Someone in the Dating Cocktail Lounge recently posted that they’re struggling with coping through dating disappointments.
Dating can be difficult, it’s hard putting yourself out there, getting excited and then feeling let down.
I started talking to a guy off bumble and we were in the middle of planning a date for that evening when he just went silent. Never heard back again. The idea to do it that day was even his idea.
This type of behavior puts me at a lose for words. It completely ruined my mood and made me fearful of putting myself back out there.
Do you all have similar situations happen to you and how do you deal with this?
My heart went out to her because while there will always be disappointments and frustrations in life, they seem to be even more pronounced when it comes to dating.
Dating disappointments can bring up feelings of rejection – feelings that can run deep into our subconscious mind from childhood.
The actual event may be far less substantial than how the event feels.
It can trigger us in ways that leave us wondering why we even bother looking for love in the first place when it just seems so freaking hard at times.
So how do you deal with dating disappointment when it arises? How can you even turn it into a spiritual practice?
I’m going to share a series of practices that you can turn into habits. When you notice yourself feeling disappointed, instead of spiraling down or lashing out, practice the following.
Here is how to cope with dating disappointments as a spiritual practice.
The first practice is to catch your habitual pattern as early as you can.
Shift your attention by not allowing yourself to indulge in it. When you notice yourself feeling disappointed, notice the urge to go to your habitual pattern (shutting down, crying, lashing out, giving up), but pause instead of indulging it.
The next practice is to drop into the body.
Again, pause, and let yourself take a breath. Drop your attention into your body and notice the sensations of disappointment. Stay with these sensations, with curiosity.
Open up to it, relax around it, be with it. Be compassionate with this feeling. As you continue to breathe, you should notice the sensation beginning to lessen.
The third practice is to use this newfound space to reconnect.
I understand that you might be angry at the person who let you down. Your heart then becomes closed off, because you think the other person is the problem. The problem is your closed heart. Try not indulging in that shutting down, and opening yourself a little. This is a challenging but transformative practice.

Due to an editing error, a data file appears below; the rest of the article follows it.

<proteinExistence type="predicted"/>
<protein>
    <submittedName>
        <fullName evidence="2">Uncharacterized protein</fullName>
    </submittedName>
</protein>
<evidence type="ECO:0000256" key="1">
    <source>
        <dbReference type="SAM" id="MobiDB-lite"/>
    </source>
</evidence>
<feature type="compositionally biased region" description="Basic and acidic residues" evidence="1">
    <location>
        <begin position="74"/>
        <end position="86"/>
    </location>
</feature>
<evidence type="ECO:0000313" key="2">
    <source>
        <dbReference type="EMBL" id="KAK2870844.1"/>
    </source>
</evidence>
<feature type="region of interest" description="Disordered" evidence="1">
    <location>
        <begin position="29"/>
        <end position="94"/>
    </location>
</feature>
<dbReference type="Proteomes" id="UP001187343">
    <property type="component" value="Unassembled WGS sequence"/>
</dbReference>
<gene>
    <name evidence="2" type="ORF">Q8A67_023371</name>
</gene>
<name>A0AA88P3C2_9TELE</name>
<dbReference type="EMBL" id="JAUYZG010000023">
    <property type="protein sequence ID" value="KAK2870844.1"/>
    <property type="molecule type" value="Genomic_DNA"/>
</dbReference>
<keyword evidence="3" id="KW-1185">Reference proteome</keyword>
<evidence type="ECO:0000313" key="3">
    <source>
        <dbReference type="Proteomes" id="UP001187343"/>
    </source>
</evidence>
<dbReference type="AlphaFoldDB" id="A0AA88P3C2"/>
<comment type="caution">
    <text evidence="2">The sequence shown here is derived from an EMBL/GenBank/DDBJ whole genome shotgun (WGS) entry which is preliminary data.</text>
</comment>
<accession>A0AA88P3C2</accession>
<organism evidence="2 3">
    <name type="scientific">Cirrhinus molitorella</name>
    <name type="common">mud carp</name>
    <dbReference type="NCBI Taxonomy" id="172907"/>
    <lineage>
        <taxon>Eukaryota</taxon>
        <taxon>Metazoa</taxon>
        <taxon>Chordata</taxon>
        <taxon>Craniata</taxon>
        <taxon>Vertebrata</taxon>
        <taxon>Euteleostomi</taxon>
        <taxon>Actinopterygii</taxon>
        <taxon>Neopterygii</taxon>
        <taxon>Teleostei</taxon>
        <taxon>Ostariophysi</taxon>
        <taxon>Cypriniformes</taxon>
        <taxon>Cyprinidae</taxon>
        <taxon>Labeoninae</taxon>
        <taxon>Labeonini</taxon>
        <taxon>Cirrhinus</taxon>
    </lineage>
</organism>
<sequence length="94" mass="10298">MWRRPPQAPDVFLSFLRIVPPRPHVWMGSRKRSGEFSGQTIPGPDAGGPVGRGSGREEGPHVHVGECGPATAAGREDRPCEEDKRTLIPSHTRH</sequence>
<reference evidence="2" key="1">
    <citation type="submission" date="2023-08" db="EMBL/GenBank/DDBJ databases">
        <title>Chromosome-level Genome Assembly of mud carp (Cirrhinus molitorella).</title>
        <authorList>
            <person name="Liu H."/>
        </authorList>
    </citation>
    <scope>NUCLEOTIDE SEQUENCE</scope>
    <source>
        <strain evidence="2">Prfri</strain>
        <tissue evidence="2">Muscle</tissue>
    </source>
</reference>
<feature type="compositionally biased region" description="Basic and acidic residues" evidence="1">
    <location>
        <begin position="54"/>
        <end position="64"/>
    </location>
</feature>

Realize that the other person may be acting the way they’re acting because they are feeling some kind of pain themselves. Maybe they’re feeling insecure, anxious, worried about the future. Maybe they are hurt by a previous dating disappointment of their own. You are feeling the same thing. In this way, the two of you are connected.
The final practice is to try to find an appropriate and loving response.
You have empathized with the other person, but now you need to take action. The answer of what action to take is not always easy, but at the very least, you’re not responding from a place of anger or sheer disappointment.
Some examples of loving responses and actions are:
- Choose to call, write, or message the person who disappointed you from a kind place. You can say something along the lines of, “Hey I know that you’re no longer interested. And I’m just curious what may have happened for you? That would really help me if you shared it and I’ll be okay no matter what. So if you’re afraid that I’ll be hurt, it’s actually the opposite, it would really help me to know.”
- You could choose to say and do nothing, realize he’s just not your guy, and move on.
- You could choose to give yourself a break from dating for a period of time.
- You could choose to dive deeper into dating, but do so in a more mindful way.
- You could choose to give yourself some love and self-care. Journal about your feelings, meditate on it, go for a nice walk or call a friend.
As you can see, there are many possibilities — many more than I can list here.
In the end, this stuff takes a lot of practice. But it’s immeasurably more helpful to do these practices than to lash out, drown in self-pity, or give up entirely, which doesn’t hurt the other person but yourself.
I’d love to hear from you in the comments!
Have you had a recent dating disappointment? What helped you to get through it?
Hundreds of beautiful souls come here each week and your answer may be just the thing to inspire them.
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The post How to cope with dating disappointments as a spiritual practice appeared first on Alexis Meads | Dating Coach and Dating Expert | Portland Oregon.